“Nonlinearly separable”

x1

y1

z1

x2

y2

Generally, 3 layers are sufficient to solve approximately any mathematical functions.

Linearly separable VS Nonlinearly separable problems

X2 X2

X1 X1

“Linearly separable”

“Nonlinearly separable”

Simple Example of a Neural Network (cont’d)

- Most networks have Input, Hidden, Output layers
- Network may contain more than one hidden layer
- Network is completely connected
- Each node in given layer, connected to every node in next layer
- Every connection has weight (Wij) associated with it
- Weight values randomly assigned 0 to 1 by algorithm
- Number of input nodes dependent on number of predictors
- Number of hidden and output nodes configurable

Simple Example of a Neural Network (cont’d)

- How many nodes in hidden layer?
- Large number of nodes increases complexity of model
- Detailed patterns uncovered in data
- Leads to overfitting, at expense of generalizability
- Reduce number of hidden nodes when overfitting occurs
- Increase number of hidden nodes when training accuracy unacceptably low
- Input layer accepts values from input variables
- Values passed to hidden layer nodes
- Input layer nodes lack detailed structure compared to hidden and output layer nodes

- Step0: Initialize weights
- Step1: While stopping condition is FALSE (i.e SSE > 0.01)
- Step2: For each training record
- Feedforward
- Step3: Each input nodes & a bias broadcast signals
- Step4: Compute net_input at each hidden node and calculate the output of each hidden node
- Step5: Compute net_input at each output node and calculate the output of each output node
- Backpropagation of error
- Step6: Compute error at each output node and weight corrections
- Step7: Compute error at each hidden node and weight corrections
- Step8: Update weights and biases in both layers
- Step9: Test stopping condition

Simple Example of a Neural Network (cont’d)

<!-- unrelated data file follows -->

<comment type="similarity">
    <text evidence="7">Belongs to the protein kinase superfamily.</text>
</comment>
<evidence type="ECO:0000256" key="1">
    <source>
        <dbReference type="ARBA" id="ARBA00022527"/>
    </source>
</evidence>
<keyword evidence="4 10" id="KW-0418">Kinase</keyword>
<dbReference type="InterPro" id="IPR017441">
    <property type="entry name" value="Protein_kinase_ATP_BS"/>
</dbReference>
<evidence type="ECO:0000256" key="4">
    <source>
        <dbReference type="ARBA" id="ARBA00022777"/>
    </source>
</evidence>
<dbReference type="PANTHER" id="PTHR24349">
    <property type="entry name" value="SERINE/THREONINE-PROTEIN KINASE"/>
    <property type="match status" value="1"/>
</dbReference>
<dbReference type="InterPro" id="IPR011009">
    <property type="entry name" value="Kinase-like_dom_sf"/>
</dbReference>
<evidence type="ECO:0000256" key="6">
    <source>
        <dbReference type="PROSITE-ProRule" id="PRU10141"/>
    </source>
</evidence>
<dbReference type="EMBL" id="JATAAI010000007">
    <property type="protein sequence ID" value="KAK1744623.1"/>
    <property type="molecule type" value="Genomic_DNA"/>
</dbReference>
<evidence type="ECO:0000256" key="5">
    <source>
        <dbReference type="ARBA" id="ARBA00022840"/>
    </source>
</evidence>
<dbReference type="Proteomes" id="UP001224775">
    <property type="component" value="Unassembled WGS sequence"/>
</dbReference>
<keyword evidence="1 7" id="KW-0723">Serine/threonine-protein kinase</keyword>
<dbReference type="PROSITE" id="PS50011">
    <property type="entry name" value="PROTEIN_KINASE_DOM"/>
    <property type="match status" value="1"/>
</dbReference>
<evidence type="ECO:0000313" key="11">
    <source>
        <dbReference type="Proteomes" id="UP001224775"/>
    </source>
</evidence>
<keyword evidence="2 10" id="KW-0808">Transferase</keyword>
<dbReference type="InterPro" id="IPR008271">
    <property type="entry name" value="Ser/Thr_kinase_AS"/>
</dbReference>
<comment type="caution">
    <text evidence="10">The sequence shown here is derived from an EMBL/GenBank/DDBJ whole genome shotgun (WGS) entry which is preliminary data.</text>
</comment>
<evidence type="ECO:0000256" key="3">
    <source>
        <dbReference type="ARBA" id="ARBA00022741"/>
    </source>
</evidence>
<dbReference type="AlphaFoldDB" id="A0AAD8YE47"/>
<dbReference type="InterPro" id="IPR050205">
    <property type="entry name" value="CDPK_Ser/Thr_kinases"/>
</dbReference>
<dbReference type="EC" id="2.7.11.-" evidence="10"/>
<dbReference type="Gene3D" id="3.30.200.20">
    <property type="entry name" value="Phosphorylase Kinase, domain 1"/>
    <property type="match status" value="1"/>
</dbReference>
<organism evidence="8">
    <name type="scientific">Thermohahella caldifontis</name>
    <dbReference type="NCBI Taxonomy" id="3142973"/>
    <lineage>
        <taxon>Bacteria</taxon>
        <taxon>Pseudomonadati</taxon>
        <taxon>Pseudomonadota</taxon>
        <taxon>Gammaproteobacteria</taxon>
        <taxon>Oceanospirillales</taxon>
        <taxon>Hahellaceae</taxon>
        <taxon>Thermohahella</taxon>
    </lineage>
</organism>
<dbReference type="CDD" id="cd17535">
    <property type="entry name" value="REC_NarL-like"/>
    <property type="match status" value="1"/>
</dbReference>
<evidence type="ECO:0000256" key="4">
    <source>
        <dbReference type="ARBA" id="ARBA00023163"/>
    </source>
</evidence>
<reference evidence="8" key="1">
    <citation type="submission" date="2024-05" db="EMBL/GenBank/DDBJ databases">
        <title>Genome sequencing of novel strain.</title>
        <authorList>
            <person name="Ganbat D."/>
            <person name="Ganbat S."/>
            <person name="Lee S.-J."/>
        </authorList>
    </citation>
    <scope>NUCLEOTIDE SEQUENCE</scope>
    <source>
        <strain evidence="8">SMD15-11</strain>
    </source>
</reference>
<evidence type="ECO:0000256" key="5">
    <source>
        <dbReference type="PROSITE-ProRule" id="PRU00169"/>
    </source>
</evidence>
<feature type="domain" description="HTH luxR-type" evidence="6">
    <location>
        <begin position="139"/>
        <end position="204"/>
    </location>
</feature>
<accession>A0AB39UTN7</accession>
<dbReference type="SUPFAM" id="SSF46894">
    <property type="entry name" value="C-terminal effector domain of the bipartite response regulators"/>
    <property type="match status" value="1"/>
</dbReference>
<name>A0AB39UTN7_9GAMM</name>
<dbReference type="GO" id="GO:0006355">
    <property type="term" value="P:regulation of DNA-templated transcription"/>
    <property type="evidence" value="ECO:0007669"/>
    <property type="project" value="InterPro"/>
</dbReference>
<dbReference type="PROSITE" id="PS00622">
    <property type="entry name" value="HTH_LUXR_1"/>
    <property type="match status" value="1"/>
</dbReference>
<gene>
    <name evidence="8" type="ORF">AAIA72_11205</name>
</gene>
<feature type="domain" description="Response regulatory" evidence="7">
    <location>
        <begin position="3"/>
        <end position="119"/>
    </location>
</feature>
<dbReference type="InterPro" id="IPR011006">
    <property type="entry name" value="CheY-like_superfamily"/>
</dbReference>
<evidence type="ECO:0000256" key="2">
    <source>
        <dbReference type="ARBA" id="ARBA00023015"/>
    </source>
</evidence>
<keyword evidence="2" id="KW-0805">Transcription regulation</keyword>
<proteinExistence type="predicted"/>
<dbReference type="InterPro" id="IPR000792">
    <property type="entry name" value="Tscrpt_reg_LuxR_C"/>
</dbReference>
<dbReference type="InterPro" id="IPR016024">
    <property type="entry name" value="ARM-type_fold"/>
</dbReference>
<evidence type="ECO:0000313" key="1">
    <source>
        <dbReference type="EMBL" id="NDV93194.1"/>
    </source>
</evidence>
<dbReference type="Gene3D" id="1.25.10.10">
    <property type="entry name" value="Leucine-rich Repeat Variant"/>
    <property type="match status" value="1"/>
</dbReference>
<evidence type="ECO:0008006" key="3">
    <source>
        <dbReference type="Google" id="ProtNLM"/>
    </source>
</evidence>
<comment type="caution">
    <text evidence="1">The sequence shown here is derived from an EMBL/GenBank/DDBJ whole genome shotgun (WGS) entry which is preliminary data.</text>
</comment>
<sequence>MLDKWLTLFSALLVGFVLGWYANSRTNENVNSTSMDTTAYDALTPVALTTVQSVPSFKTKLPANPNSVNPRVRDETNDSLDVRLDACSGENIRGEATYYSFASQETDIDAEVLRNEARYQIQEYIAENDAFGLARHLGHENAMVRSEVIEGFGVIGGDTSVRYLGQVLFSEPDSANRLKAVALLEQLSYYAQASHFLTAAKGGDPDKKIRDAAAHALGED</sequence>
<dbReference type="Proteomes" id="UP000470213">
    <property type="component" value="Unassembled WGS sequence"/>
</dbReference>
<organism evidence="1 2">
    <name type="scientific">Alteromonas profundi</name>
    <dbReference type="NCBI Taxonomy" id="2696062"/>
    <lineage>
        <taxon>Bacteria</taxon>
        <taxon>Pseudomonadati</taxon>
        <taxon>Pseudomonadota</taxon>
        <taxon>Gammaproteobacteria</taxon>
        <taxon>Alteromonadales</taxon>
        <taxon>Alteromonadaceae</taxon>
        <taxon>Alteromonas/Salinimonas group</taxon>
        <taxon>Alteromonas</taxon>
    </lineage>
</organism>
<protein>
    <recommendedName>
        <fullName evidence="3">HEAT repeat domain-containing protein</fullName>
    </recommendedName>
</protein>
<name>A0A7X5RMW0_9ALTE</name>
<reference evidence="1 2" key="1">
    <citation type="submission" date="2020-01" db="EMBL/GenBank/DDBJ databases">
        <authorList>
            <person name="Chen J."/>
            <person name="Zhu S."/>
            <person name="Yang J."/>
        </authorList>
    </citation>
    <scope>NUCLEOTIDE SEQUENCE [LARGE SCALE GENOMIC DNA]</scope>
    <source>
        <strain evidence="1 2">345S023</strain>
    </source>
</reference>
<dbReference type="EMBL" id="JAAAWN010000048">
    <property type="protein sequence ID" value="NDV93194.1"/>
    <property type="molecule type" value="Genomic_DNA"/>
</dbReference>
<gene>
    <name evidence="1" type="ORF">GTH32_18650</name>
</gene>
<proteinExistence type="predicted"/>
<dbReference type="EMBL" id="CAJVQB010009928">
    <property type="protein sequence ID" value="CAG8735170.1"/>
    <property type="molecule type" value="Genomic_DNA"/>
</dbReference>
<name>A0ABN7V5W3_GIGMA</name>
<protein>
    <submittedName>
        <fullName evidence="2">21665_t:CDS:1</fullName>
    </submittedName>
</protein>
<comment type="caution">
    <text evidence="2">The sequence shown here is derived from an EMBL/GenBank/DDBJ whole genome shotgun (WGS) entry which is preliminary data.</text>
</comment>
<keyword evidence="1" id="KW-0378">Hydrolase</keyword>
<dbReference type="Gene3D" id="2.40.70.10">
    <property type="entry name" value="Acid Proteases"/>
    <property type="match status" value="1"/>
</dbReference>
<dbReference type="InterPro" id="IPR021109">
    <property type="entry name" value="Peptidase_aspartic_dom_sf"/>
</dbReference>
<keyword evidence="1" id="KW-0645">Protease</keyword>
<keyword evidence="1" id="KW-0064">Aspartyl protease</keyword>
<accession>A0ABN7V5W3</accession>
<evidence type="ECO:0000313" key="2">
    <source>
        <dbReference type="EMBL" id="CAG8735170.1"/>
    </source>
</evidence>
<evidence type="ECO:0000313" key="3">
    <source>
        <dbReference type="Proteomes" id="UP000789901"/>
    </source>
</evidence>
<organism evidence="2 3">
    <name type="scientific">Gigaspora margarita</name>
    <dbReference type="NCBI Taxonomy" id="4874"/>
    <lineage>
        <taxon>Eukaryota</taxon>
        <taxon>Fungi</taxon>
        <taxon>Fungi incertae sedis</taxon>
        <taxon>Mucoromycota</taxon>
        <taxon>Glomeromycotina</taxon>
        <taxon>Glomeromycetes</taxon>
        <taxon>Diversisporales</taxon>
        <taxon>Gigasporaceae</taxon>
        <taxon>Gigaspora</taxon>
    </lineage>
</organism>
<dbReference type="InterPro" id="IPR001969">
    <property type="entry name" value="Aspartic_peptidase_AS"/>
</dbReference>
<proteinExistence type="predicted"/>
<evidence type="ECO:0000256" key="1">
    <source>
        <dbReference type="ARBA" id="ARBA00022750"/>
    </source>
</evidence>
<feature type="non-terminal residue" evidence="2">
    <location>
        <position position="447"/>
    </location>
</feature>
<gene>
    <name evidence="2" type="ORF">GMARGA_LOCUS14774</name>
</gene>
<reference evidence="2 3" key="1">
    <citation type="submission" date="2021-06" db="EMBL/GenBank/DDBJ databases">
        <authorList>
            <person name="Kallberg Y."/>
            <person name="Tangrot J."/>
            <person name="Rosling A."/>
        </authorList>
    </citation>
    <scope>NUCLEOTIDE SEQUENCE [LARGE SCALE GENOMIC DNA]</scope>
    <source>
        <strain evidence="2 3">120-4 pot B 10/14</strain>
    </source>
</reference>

- Combination function produces linear combination of node inputs and connection weights to single scalar value
- For node j, xij is ith input
- Wij is weight associated with ith input node
- I+ 1 inputs to node j
- x1, x2, ..., xI are inputs from upstream nodes
- x0 is constant input value = 1.0
- Each input node has extra input W0jx0j = W0j

Simple Example of a Neural Network (cont’d)

- The scalar value computed for hidden layer Node A equals
- For Node A, netA = 1.32 is input to activation function
- Neurons “fire” in biological organisms
- Signals sent between neurons when combination of inputs cross threshold

Simple Example of a Neural Network (cont’d)

- Firing response not necessarily linearly related to increase in input stimulation
- Neural Networks model behavior using non-linear activation function
- Sigmoid function most commonly used
- In Node A, sigmoid function takes netA = 1.32 as input and produces output

Simple Example of a Neural Network (cont’d)

- Node A outputs 0.7892 along connection to Node Z, and becomes component of netZ
- Before netZ is computed, contribution from Node B required
- Node Z combines outputs from Node A and Node B, through netZ

Simple Example of a Neural Network (cont’d)

- Inputs to Node Z not data attribute values
- Rather, outputs are from sigmoid function in upstream nodes
- Value 0.8750 output from Neural Network on first pass
- Represents predicted value for target variable, given first observation

Sigmoid Activation Function

- Sigmoid function combines nearly linear, curvilinear, and nearly constant behavior depending on input value
- Function nearly linear for domain values -1 < x < 1
- Becomes curvilinear as values move away from center
- At extreme values, f(x) is nearly constant
- Moderate increments in x produce variable increase in f(x), depending on location of x
- Sometimes called “Squashing Function”
- Takes real-valued input and returns values [0, 1]

Back-Propagation

- Neural Networks are supervised learning method
- Require target variable
- Each observation passed through network results in output value
- Output value compared to actual value of target variable
- (Actual – Output) = Error
- Prediction error analogous to residuals in regression models
- Most networks use Sum of Squares (SSE) to measure how well predictions fit target values

Back-Propagation (cont’d)

- Squared prediction errors summed over all output nodes, and all records in data set
- Model weights constructed that minimize SSE
- Actual values that minimize SSE are unknown
- Weights estimated, given the data set
- Unlike least-squares regression, no closed-form solution exists for minimizing SSE

Gradient Descent Method

- Gradient Descent Method determines set of weights that minimize SSE
- Given a set of m weights w = w1, w2, ..., wm in network model
- Find values for weights that, together, minimize SSE